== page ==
Jeremy's relationship with Miss O'Shaughnessy was difficult from its inception in 1900, in part because of her intense God-fearing piety that would not suffer Jeremy to approach within an offensive distance, but mainly because of Josiah's outspoken disapproval. His staunch Presbyterian beliefs, fixed immovably by the short sermon he had heard on the only occasion he went to church, were offended by her family's 'elaborate and tawdry' Catholicism. In addition, and even though her parents represented the cream of Dublin society and socialised regularly with Sir William and Lady Wilde (parents to the now disgraced Oscar) he considered her to hail from an improper background: "Now't but incestuous papes and sodomites!" was his summation.
In consequence, Jeremy's first invitation for her to take tea with his parents was an occasion where all parties found it difficult to relax. It was Josiah who broke first, just as Miss O'Shaughnessy was removing her coat. "I'll have no Fenian scum in this house," he screamed to all assembled, "and no son of mine will consort with that rabid whore of Satan." So saying, he grabbed her prayer book and threw it on the fire with a roar of victory. He then had her forcibly ejected from the house by four footmen who hurled her into the street.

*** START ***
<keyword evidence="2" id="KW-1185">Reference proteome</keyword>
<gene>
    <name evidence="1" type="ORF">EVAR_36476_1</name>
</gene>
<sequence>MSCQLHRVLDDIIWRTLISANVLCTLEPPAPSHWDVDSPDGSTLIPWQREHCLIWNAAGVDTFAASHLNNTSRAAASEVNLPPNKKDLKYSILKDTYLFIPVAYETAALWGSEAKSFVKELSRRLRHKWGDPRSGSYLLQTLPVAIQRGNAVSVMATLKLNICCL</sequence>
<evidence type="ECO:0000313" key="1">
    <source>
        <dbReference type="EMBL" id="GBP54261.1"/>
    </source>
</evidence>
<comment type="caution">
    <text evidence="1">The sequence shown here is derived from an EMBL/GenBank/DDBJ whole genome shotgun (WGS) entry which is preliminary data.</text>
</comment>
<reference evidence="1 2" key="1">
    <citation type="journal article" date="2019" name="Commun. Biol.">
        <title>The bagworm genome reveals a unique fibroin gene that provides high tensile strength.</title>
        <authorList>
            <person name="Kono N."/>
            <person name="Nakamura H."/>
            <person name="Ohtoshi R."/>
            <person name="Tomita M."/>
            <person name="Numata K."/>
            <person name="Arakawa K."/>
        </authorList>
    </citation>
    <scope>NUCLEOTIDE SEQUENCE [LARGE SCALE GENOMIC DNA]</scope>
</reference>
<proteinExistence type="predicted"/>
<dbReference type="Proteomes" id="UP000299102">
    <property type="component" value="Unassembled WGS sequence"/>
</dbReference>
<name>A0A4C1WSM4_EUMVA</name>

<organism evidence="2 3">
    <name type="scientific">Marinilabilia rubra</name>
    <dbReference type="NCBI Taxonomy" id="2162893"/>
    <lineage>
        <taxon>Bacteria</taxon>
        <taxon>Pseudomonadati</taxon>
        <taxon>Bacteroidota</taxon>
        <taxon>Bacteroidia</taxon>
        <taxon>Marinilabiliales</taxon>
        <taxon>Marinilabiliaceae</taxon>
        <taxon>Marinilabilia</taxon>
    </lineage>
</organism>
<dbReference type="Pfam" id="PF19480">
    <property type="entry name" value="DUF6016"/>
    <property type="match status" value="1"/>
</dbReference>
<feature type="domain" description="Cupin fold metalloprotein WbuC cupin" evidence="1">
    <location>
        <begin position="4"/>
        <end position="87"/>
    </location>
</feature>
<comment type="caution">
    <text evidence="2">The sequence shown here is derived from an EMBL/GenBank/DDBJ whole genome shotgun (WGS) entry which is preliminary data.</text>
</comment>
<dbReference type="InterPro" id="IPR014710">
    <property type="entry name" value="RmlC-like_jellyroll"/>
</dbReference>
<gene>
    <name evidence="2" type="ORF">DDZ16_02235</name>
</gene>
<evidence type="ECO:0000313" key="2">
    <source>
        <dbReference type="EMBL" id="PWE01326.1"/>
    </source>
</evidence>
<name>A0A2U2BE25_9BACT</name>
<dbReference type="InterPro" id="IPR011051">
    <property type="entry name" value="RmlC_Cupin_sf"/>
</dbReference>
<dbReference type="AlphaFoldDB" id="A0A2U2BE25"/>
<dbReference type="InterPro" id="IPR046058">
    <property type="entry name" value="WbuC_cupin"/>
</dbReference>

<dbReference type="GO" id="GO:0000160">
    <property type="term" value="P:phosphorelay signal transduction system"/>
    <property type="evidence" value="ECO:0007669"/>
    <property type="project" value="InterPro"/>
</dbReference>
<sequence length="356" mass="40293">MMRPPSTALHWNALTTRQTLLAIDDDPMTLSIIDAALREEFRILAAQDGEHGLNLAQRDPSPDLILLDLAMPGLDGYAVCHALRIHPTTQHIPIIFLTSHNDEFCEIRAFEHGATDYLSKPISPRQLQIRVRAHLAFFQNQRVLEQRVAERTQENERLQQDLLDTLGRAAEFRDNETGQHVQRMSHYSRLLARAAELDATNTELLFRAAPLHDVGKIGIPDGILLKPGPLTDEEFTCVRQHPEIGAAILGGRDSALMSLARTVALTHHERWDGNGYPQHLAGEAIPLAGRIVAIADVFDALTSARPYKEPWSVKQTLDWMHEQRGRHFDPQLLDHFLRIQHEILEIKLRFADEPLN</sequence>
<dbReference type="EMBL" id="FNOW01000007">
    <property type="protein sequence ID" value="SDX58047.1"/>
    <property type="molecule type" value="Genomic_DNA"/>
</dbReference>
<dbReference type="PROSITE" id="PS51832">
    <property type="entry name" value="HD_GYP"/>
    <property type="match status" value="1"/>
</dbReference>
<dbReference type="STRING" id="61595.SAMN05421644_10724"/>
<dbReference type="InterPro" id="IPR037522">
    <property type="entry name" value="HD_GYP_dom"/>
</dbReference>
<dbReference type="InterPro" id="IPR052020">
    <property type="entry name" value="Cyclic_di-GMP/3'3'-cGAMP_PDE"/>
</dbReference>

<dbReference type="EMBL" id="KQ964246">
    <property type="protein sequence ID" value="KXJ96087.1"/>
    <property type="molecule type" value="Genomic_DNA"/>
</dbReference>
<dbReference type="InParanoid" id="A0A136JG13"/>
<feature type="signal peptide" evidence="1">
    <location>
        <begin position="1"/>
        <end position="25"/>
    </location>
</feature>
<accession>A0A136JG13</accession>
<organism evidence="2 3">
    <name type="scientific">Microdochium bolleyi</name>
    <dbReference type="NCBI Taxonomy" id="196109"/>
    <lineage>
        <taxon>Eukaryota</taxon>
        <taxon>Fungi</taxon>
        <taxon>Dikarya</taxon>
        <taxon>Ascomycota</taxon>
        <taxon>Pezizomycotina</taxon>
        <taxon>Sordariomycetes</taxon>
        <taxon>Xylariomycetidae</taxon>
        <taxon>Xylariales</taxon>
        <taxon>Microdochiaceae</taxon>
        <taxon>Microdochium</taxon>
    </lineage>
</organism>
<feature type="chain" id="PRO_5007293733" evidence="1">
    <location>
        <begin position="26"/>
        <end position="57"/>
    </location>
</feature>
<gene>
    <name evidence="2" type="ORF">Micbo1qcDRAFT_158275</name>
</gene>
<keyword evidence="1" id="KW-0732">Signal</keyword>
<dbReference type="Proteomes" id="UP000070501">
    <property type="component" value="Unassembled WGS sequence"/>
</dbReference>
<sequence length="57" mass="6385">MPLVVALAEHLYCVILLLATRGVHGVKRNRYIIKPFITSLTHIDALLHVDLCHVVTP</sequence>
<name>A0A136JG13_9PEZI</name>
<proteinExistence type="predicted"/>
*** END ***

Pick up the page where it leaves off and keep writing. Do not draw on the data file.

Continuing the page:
Afterwards, Jeremy could not but feel partly responsible. He endeavoured to make amends with a present accompanied by a tender note: My Dear Miss O'Shaughnessy. Please find enclosed a replacement prayer book. Also, a slice of the cake that you missed. I fear I must apologise for my father's brutality. Also for the dryness of the cake. Cook left it in the oven a little too long because she received news that her father had died suddenly. Sorry. I hope I may see you again. Affectionately yours, Jeremy. But her parents returned his package with a stiff note.